Masayoshi Son founded SoftBank in 1981 to distribute software in Tokyo. He had two part-time employees. On day one, the diminutive Son stood on two apple cartons and announced that in five years the firm would have $75m in sales, says The Economist. They thought “this guy must be crazy”, Son later admitted. His two workers quit. But his drive and ambition would eventually lead to SoftBank distributing 80% of PC software in Japan.
When it comes to taking risks, Son has form. By 2000 the company had grown into a global conglomerate, and Son’s personal wealth briefly overtook that of Bill Gates. Then the dotcom crash struck a year later, wiping out 99% of SoftBank’s market value. One far-sighted investment – regarded as one of the best in history – saved the company: a $20m bet on Alibaba, the Chinese online marketplace.
SoftBank’s 28% stake is today worth $140bn. Son’s latest project is proving no less controversial. His $100bn Vision Fund places outsized bets on fledgling tech start-ups, which his critics say is tantamount to force-feeding young firms with more capital than they deserve, thus encouraging indiscipline and a bubble in start-up valuations.
Son argues that stuffing companies with cash allows them to focus on growing their businesses instead of looking to their funding round. In fact, if entrepreneurs quibble over the amount, Son has been known to threaten to plough the cash into rivals. Like many of Son’s bets, the Vision Fund will either fail dramatically or succeed beyond all expectations. Either way, it will be grand.
The day Fortnum & Mason called
“When I first had the idea in March 2013 [for skincare range Skin Design London], I’d been completely confident it would work,” says founder Fatma Shaheen in The Sunday Telegraph. Although positive, department store buyers described the minimalist packaging as “underwhelming”, so Shaheen calculated that she would need £450,000 to invest in design and marketing.
She began cold-calling investors, but no one wanted to be the first. Fortunately, friends and family rallied round, with one friend writing a cheque for £50,000 without being asked. “I believe in you,” she said as she handed it over. “That gesture meant everything,” says Shaheen. Months later, the money had been raised, and then the buyer at Fortnum & Mason called. She said she loved the product, and wanted to stock it. “It was the best day of my life,” says Shaheen. With the product now on shelves in Britain and the US, the business is turning over almost £1m a year and is already profitable.
The Turtle winning the race in the restaurants sector
Under the pretence of needing to buy a car, Ajith Jayawickrema applied for and got a £10,000 bank loan to open the first Las Iguanas restaurant in Bristol in 1991 with friend Eren Ali, Jayawickrema tells Liam Kelly in The Sunday Times. Money was so tight he had to borrow the door handle from his flat for the restaurant. Jayawickrema and Ali chose to serve Latin American cuisine because “nobody else was doing it”.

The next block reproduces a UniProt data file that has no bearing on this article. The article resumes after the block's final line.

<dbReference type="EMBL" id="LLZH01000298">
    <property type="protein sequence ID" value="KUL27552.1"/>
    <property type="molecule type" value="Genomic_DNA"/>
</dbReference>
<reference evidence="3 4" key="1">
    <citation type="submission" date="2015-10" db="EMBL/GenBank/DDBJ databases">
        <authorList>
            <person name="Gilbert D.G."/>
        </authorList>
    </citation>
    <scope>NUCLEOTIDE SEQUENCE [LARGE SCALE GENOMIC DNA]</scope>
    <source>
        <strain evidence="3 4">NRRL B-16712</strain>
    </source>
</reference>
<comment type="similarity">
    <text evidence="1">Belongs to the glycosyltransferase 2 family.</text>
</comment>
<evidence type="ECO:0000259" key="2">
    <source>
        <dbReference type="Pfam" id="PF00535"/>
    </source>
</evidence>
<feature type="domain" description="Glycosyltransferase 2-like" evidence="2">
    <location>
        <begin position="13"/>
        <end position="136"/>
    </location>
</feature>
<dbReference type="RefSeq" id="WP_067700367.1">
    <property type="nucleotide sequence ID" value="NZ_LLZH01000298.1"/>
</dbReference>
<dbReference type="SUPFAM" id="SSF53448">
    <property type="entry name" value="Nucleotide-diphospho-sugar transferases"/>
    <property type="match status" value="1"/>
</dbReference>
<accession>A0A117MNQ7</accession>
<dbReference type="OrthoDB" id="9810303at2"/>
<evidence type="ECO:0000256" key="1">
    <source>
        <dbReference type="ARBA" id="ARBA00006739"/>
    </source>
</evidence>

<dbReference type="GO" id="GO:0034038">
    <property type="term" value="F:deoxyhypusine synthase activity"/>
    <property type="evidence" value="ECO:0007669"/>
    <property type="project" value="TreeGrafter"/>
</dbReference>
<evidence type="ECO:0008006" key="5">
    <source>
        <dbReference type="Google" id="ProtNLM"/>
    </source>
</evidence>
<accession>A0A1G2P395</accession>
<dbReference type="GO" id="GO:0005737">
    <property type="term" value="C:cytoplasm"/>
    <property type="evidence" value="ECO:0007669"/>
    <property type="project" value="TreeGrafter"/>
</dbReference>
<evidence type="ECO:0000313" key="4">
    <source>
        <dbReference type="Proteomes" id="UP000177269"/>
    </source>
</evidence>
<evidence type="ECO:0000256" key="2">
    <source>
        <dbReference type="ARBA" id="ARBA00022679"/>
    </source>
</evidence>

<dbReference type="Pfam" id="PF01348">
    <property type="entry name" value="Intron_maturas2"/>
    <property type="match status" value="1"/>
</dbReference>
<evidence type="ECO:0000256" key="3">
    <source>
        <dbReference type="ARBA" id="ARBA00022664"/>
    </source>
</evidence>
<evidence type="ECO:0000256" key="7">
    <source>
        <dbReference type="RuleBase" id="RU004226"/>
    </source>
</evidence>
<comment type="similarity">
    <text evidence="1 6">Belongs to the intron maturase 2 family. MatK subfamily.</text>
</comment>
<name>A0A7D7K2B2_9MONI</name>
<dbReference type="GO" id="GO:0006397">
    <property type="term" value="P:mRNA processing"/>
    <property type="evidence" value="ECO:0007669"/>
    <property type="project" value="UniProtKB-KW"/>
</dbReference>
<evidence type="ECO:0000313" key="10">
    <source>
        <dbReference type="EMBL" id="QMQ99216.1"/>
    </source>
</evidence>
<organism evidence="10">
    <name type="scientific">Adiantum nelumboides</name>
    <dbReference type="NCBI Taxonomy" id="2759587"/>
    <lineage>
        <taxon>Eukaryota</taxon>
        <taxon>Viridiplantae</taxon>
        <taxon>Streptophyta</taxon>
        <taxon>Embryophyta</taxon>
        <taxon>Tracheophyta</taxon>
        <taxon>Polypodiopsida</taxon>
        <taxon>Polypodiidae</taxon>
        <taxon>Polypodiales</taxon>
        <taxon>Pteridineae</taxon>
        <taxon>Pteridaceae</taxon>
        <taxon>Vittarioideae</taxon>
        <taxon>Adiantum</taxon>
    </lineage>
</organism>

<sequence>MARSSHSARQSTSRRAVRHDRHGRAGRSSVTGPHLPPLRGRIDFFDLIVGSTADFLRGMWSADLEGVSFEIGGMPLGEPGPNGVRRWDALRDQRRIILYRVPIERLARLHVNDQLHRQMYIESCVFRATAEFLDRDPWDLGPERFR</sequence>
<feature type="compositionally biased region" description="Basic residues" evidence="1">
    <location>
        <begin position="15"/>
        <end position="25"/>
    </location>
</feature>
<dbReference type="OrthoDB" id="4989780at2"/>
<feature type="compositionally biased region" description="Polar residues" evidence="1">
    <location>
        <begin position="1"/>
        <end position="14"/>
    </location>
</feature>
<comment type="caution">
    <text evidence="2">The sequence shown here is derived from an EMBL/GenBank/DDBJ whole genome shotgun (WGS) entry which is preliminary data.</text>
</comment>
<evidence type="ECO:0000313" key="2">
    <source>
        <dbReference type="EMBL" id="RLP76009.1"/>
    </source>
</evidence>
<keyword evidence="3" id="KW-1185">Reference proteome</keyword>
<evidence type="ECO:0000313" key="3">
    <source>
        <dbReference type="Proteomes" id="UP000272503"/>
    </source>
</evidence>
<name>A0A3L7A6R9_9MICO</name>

In 2009, the Sri Lankan-born entrepreneur bowed out of the business, and in 2015 sold his stake in the restaurant chain to Casual Dining Group in a deal that valued Las Iguanas at £85m.
Wanting to “do it all over again”, Jayawickrema started Caribbean-themed restaurant chain Turtle Bay in 2010. As with Las Iguanas, but this time with more money, he wrote the menu and “went to the islands to drink a lot of rum”. Today, with 45 outlets and 1,500 staff, the restaurant chain posted sales of £63.7m and pre-tax profits of £8.2m in the year to February 2017.
Dreams come true in Barry
“We were brainstorming with mum and dad around the pool [on holiday],” Sophie Pycroft (pictured left), 30, tells Chris Pyke on Wales Online. She had been working as a freelance photographer, while her sister, Hannah, 28, was a videographer.
“We saw there was a gap in the market for trend-led beauty tools and we wanted something that would combine our love for fashion and beauty,” she says. Taking over Sophie’s garage in Barry, south Wales, the sisters spent a year researching their products before launching make-up brush brand Spectrum Collections four years ago. Today, it is valued at £12m, Wales Online reports.
“We were doing everything ourselves, working 12 hours a day, packing up to 2,000 orders a month,” says Hannah. Customers shared photos of themselves with the brightly coloured brushes and bags online, saving the company money on marketing. Being made from synthetic hair, the brushes are also cheaper (a lip brush costs £3.99). “We wouldn’t spend £30 on a make-up brush,” says Hannah.
Last year, Spectrum signed a three-year deal with Hollywood studio Paramount, leading to products based on the 2004 film Mean Girls. A Disney tie-up followed, with bags featuring characters from The Little Mermaid. “We love Disney and the nostalgia it brings which has inspired our collections,” says Hannah. “It really is a dream come true.”